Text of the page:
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Why small businesses are well placed to save lives

Fiona Richardson-Clarke is at the front line of domestic and family violence support in the Ipswich region.

Fiona Richardson-Clarke is at the front line of efforts to support people in Ipswich impacted by domestic and family violence.

She is the lead clinician for sexual assault and domestic violence presentations at Ipswich Hospital and part of a multi-agency team that looks after the region’s high risk cases.

So when it comes to understanding the issues surrounding domestic and family violence Ms Richardson-Clarke is well placed.

On 16 October, she will use her knowledge and passion to shine a light on how Ipswich small businesses can help fight back against domestic and family violence in the community.

Ms Richardson-Clarke is one of several speakers at the annual Domestic & Family Violence ‘It Is Your Business’ forum, which is being held at Ipswich Turf Club.

It is an initiative of Queensland Police Service, True, West Moreton Health and the Ipswich Chamber of Commerce.

Understanding is key

Ms Richardson-Clarke said everyone had a role to play in preventing and addressing domestic violence, but small businesses were uniquely placed.

“Often in small business environments there can be closer working relationships between employers and their employees when compared with larger organisations,” she said.

“Large companies and government organisations might have policies in place and some are now allowing things like domestic violence leave, but for small businesses they can’t always offer those sorts of things as easily and they can be a bit unsure about how they can help.”

Ms Richardson-Clarke said small actions could make a big difference.

“Because they’ve got a closer working relationship with their employees they might have a greater understanding about what is going on for them or be more able to notice changes in employee behaviour,” she said.

“It’s about being open and available, perhaps asking ‘is everything okay at home, you seem a bit unsettled of late’, and letting them know that you are available if they need help.

“Flexibility is important. If a woman is working she might find it hard to see a domestic violence support group because say, for example, her partner knows she works from 9am to 3pm and is very controlling, so if she was late home he would know.

“In that instance, for example, one way an employer could help is be flexible and offer to have a local DV service visit the workplace or tell their employee if they make an appointment in work hours they can attend, so that way the partner won’t know.

“That could be the difference between that person being able to get help and get out of a situation versus being stuck in it.

“I think as a woman if I had an employer who did that for me I would always give back two-fold. I would know they do care, they are willing to listen and help me.”

What to look for

Ms Richardson-Clarke said being alert to the potential signs of domestic and family violence was also important.

She said while obvious signs included absenteeism, regular bruises or an employee trying to hide injuries, there were others.

It Is Your Business symposium organisers Acting Senior Sergeant Toni Phelan, Yvonne Black, Leanne Wyvill, Fiona Richardson and Nadine Webster.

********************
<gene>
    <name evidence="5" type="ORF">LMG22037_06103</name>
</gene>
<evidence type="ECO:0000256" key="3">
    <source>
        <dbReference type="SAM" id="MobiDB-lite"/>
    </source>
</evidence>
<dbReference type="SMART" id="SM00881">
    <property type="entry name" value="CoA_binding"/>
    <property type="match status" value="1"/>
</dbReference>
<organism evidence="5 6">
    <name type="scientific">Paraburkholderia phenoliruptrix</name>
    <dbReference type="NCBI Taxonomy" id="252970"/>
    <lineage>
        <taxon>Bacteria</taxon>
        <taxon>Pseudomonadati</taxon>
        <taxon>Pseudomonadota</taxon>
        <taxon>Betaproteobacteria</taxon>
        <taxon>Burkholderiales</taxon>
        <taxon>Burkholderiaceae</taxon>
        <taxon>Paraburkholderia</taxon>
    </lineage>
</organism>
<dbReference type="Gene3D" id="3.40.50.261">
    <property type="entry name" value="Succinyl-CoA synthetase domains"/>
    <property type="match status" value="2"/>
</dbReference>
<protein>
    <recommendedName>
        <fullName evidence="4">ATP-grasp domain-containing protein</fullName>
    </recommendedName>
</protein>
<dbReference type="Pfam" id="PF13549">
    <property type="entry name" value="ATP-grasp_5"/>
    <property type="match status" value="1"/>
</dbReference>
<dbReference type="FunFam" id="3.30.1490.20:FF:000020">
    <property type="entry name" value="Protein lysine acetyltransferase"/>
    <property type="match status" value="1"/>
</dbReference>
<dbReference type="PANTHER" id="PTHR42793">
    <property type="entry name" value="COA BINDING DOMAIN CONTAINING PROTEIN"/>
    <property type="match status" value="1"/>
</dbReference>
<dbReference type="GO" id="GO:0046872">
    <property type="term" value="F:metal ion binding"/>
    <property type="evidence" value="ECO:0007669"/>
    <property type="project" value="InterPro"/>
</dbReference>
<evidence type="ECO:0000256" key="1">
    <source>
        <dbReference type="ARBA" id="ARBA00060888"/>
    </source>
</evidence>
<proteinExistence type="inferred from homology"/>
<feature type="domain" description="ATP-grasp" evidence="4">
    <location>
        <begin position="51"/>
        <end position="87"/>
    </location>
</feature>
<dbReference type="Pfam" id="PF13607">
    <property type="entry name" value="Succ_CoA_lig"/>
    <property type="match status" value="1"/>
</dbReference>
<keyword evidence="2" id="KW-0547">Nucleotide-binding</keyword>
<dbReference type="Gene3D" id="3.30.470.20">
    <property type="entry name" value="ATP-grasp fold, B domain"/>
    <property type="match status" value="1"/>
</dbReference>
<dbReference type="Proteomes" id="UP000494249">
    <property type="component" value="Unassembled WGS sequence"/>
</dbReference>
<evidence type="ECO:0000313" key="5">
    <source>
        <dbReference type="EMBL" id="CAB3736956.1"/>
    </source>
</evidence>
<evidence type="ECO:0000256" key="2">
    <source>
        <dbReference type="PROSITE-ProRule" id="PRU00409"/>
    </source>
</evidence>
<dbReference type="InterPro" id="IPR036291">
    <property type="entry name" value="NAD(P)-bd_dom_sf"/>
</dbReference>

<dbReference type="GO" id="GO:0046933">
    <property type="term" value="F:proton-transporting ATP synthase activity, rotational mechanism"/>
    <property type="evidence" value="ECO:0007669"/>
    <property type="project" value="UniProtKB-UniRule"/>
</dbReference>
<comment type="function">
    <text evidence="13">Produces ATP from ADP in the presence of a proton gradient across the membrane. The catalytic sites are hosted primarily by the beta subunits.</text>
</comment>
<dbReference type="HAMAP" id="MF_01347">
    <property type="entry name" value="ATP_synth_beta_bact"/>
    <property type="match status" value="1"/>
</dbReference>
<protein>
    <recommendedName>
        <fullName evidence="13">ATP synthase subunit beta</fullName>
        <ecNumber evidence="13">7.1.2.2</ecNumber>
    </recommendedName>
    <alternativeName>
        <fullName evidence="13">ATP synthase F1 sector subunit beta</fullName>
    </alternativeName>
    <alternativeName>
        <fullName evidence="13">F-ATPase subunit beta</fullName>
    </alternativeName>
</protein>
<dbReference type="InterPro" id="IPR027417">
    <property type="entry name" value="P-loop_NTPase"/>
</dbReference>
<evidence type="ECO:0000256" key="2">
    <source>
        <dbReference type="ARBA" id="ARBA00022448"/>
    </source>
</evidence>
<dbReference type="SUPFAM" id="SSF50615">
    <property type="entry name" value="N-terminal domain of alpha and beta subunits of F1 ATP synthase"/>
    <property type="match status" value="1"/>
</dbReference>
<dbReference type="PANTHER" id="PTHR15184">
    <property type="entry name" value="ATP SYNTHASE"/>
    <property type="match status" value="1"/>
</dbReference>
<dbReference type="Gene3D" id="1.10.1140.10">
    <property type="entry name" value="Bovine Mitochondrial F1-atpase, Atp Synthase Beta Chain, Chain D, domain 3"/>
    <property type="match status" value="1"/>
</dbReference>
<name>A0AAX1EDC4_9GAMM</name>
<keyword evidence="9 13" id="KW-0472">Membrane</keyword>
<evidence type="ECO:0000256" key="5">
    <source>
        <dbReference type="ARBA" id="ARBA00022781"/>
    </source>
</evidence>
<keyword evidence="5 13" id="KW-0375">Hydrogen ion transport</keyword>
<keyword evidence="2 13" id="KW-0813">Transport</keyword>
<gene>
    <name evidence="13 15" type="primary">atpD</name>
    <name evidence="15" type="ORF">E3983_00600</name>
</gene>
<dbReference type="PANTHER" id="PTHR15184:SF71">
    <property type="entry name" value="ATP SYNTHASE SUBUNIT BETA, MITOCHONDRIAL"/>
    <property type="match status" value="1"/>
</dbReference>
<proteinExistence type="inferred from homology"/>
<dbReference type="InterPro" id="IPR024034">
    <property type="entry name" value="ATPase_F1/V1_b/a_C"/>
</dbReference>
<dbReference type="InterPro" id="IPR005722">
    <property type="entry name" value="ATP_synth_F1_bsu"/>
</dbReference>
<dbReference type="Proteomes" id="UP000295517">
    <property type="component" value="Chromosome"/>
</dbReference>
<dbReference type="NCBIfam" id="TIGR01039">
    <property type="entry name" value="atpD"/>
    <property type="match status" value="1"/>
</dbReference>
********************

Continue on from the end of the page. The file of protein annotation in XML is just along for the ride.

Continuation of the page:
“Some of the things people might notice in the workplace is excessive texting, or if a person is being constantly harassed by their partner through phone calls, texts or emails,” she said.

“Another one can be if they are distracted, don’t have their game face on, or perhaps they can’t stay back late and say things like “my husband expects me to get home and cook dinner”.

“There is not necessarily anything wrong with that expectation if it is what the person wants, but depending on how well you know that person and the language they use it could be an indicator.”

Barriers remain

Ms Richardson-Clarke said the aim of the It Is Your Business forum was to continue to break down barriers to addressing domestic violence.

“One of the reasons it is so hard to address is it’s between two people in a relationship,” she said.

“I think that’s the biggest hurdle because people think it’s none of their business and we have had that stereotype for such a long time, that it’s a private issue of an intimate relationship.

“But actually it is everyone’s business because if we do nothing it will continue to happen and therefore we’re actually saying it’s okay when it’s not.

“It’s such a personal attack, there is such shame and stigma attached to it and women seem to take on responsibility for it as well.

“We need to challenge those thoughts and social norms, to say that it’s not okay, that it’s not your fault and society has a role to play in saying that it is not okay.

“The biggest thing is women die from it and if we can intervene early enough we can save lives.”

About the It Is Your Business forum
  • The half-day symposium advocates greater awareness of the role businesses can play in reducing the impacts of domestic and family violence.
  • Experts from various agencies including Queensland Police, West Moreton Health and others will be presenting on the day.
  • Topics will include what domestic and family violence is, business obligations under the law, how to help.
  • The symposium is on 16 October 9am at Ipswich Turf Club, 219 Brisbane Road, Bundamba.
  • Tickets: $50 per single ticket, $80 for two tickets, $110 for three tickets. Ticket sales close 12 October.
  • Book tickets at

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